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Mediators of Inflammation
Volume 2015, Article ID 747680, 8 pages
Research Article

Neutrophils Induced Licensing of Natural Killer Cells

1Department of Pediatrics, Mie University Graduate School of Medicine, 2-174 Edobashi, Tsu, Mie 514-8507, Japan
2Department of Cell Transplantation, Mie University Graduate School of Medicine, 2-174 Edobashi, Tsu, Mie 514-8507, Japan

Received 12 January 2015; Revised 31 March 2015; Accepted 31 March 2015

Academic Editor: Nina Ivanovska

Copyright © 2015 Keishiro Amano et al. This is an open access article distributed under the Creative Commons Attribution License, which permits unrestricted use, distribution, and reproduction in any medium, provided the original work is properly cited.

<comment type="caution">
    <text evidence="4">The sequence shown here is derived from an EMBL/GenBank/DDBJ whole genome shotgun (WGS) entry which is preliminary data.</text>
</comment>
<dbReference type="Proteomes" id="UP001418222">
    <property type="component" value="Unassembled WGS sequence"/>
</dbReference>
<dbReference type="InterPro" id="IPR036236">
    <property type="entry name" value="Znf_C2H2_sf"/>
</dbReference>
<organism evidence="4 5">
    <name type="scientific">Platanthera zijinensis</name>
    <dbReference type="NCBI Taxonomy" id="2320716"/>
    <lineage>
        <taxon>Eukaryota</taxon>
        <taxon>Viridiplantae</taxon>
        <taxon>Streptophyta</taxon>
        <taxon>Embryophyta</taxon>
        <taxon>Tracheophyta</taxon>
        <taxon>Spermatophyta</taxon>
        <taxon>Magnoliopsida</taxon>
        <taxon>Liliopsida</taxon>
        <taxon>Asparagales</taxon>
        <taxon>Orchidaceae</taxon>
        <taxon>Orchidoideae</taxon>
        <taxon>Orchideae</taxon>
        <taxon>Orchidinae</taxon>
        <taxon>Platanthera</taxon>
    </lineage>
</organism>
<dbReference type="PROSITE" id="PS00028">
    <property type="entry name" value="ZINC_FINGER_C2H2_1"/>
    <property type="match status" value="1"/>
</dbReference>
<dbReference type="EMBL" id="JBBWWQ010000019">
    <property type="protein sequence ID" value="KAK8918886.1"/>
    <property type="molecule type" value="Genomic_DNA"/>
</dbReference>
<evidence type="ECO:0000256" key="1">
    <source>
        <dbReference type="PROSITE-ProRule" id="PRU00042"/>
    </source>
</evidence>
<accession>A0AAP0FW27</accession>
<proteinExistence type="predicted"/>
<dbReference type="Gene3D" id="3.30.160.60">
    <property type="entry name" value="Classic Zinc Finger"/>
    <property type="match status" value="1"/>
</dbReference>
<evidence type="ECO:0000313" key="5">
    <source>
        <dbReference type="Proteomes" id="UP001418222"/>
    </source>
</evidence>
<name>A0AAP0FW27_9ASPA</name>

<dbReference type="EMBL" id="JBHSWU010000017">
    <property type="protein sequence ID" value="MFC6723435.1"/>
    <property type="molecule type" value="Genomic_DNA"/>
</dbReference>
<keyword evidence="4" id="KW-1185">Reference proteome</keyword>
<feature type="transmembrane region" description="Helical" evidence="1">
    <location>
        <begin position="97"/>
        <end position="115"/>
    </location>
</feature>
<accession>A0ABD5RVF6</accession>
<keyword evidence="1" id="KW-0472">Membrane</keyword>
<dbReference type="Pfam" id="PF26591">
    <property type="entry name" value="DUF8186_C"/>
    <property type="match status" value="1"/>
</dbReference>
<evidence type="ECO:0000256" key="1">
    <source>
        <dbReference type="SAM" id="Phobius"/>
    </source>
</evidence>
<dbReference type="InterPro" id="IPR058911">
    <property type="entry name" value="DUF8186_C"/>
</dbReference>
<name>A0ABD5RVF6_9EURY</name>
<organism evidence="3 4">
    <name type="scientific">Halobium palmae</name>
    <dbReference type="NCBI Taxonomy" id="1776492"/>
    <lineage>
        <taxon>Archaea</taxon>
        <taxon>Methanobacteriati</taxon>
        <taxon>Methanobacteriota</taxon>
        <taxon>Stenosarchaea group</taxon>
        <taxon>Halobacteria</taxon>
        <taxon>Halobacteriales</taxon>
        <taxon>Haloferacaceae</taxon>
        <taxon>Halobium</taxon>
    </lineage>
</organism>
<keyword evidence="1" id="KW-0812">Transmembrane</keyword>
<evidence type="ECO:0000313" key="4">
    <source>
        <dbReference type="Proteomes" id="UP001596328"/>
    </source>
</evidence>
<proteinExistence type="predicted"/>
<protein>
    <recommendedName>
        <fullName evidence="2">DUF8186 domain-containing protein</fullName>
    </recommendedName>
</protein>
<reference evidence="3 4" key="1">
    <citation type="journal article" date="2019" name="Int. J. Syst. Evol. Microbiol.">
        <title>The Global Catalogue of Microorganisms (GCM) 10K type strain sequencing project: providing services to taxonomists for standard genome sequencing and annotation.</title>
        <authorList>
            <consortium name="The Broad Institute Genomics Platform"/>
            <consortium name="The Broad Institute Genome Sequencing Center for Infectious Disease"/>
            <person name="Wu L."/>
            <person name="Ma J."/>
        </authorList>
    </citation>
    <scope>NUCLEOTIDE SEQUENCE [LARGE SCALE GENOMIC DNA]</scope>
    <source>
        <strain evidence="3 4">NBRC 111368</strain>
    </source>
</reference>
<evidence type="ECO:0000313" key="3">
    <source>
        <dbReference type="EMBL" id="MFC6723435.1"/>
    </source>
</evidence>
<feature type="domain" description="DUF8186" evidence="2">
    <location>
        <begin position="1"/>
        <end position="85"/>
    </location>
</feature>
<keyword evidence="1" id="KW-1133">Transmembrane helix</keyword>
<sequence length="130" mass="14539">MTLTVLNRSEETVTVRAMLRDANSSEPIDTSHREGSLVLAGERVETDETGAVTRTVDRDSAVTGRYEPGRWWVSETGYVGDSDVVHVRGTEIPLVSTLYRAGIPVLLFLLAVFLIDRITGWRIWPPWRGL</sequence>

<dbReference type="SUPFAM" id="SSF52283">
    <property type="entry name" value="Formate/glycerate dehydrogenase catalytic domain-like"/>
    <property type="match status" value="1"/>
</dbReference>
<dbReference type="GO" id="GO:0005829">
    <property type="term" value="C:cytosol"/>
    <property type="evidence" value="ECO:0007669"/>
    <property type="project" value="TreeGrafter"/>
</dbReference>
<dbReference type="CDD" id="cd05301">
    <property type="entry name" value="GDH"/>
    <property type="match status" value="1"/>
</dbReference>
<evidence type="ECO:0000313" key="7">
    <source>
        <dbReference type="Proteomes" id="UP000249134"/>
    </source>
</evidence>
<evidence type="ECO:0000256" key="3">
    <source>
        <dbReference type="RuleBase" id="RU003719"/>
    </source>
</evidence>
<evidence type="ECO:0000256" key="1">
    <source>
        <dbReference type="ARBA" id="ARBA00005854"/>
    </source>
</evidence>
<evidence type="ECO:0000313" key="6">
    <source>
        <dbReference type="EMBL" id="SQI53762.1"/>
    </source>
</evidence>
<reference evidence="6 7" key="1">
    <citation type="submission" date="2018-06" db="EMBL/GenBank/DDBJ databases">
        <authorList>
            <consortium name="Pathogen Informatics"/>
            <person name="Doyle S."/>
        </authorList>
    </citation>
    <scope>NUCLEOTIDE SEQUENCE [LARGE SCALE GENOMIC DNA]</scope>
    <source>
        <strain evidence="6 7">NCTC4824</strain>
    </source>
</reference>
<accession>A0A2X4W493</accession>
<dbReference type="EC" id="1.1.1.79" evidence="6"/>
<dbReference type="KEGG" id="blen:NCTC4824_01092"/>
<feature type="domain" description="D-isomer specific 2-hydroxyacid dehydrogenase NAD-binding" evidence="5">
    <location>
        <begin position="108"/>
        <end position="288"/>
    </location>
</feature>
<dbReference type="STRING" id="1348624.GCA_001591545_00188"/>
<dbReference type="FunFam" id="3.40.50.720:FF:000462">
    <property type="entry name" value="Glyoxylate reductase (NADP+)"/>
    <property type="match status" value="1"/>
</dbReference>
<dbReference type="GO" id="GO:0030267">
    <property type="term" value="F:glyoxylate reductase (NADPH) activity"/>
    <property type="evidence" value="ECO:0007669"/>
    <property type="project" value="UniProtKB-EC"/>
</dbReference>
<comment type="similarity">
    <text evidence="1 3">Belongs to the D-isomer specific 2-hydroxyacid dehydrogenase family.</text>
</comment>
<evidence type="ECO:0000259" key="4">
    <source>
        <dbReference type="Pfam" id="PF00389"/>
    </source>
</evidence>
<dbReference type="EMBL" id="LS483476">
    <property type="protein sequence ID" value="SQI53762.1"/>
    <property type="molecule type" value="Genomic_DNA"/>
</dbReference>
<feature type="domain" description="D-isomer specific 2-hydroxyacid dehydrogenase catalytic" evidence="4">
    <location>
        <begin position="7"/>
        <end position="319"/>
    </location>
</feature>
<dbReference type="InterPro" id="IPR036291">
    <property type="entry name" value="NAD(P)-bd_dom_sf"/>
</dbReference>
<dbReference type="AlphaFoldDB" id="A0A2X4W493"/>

Natural killer (NK) cells acquire effector function through a licensing process and exert anti-leukemia/tumor effect. However, there is no means to promote a licensing effect of allogeneic NK cells other than cytomegalovirus reactivation-induced licensing in allogeneic hematopoietic stem cell transplantation in human. In mice, a licensing process is mediated by Ly49 receptors which recognize self-major histocompatibility complex class I. The distribution of four Ly49 receptors showed similar pattern in congenic mice, B10, B10.BR, and B10.D2, which have B10 background. Forty Gy-irradiated B10.D2 cells including splenocytes, peripheral blood mononuclear cells in untreated mice, or granulocyte colony-stimulating factor treated mice were injected intraperitoneally into B10 mice. We found that murine NK cells were effectively licensed by intraperitoneal injection of donor neutrophils with its corresponding NK receptor ligand in B10 mice as a recipient and B10.D2 as a donor. Mechanistic studies revealed that NK cells showed the upregulation of intracellular interferon-γ and CD107a expression as markers of NK cell activation. Moreover, enriched neutrophils enhanced licensing effect of NK cells; meanwhile, licensing effect was diminished by depletion of neutrophils. Collectively, injection of neutrophils induced NK cell licensing (activation) via NK receptor ligand interaction.